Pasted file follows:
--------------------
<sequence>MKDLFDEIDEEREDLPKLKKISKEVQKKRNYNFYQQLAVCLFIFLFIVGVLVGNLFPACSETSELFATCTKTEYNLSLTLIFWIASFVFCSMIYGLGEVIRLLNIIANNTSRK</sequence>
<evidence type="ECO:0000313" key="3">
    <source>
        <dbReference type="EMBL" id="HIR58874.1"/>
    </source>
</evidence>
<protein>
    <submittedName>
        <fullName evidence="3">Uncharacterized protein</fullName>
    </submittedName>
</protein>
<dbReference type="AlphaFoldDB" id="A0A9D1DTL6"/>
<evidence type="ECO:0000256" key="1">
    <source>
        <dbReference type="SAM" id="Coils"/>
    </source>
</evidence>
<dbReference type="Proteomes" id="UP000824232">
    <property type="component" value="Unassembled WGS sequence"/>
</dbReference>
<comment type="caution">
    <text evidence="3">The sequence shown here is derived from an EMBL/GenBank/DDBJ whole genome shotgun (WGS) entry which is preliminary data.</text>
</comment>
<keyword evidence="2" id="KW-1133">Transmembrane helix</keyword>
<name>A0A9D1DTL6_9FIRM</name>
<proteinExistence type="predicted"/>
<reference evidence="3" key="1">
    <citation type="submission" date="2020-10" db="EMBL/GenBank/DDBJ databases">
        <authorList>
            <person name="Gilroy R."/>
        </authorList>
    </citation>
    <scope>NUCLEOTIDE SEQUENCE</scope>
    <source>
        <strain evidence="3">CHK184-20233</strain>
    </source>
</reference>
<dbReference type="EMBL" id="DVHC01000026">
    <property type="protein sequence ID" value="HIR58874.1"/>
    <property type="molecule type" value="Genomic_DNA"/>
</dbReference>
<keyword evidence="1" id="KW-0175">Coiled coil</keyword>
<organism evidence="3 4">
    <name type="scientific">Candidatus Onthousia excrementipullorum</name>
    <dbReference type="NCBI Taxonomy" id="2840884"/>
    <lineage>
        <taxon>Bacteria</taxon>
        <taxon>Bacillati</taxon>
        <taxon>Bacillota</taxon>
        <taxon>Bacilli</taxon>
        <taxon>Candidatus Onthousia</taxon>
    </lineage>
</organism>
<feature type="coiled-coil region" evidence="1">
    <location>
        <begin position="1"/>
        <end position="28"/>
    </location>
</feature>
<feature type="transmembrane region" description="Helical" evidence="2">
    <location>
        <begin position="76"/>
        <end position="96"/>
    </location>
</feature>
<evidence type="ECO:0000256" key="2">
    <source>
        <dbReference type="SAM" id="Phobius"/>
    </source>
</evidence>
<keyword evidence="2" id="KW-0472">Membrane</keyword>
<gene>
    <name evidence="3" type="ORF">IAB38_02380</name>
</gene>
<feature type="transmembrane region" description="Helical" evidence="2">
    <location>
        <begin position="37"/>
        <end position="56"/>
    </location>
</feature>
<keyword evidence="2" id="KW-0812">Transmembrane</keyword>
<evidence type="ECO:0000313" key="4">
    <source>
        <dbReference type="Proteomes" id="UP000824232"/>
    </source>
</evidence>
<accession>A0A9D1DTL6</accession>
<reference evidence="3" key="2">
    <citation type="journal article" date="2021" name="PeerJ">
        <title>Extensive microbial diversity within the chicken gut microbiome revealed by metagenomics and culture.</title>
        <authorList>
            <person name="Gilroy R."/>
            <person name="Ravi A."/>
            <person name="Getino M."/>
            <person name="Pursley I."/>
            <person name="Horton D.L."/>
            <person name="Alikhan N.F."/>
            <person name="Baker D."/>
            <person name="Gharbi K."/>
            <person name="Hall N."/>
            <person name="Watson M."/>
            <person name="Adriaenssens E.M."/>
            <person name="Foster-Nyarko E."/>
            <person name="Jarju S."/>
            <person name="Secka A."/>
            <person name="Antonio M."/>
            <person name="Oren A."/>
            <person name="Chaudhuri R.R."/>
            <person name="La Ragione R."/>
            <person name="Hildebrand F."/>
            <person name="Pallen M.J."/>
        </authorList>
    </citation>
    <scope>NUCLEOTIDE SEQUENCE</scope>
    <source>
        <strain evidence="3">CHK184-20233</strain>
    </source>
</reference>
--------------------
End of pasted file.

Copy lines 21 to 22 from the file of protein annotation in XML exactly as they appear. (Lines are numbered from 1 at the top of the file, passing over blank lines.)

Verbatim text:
<comment type="caution">
    <text evidence="3">The sequence shown here is derived from an EMBL/GenBank/DDBJ whole genome shotgun (WGS) entry which is preliminary data.</text>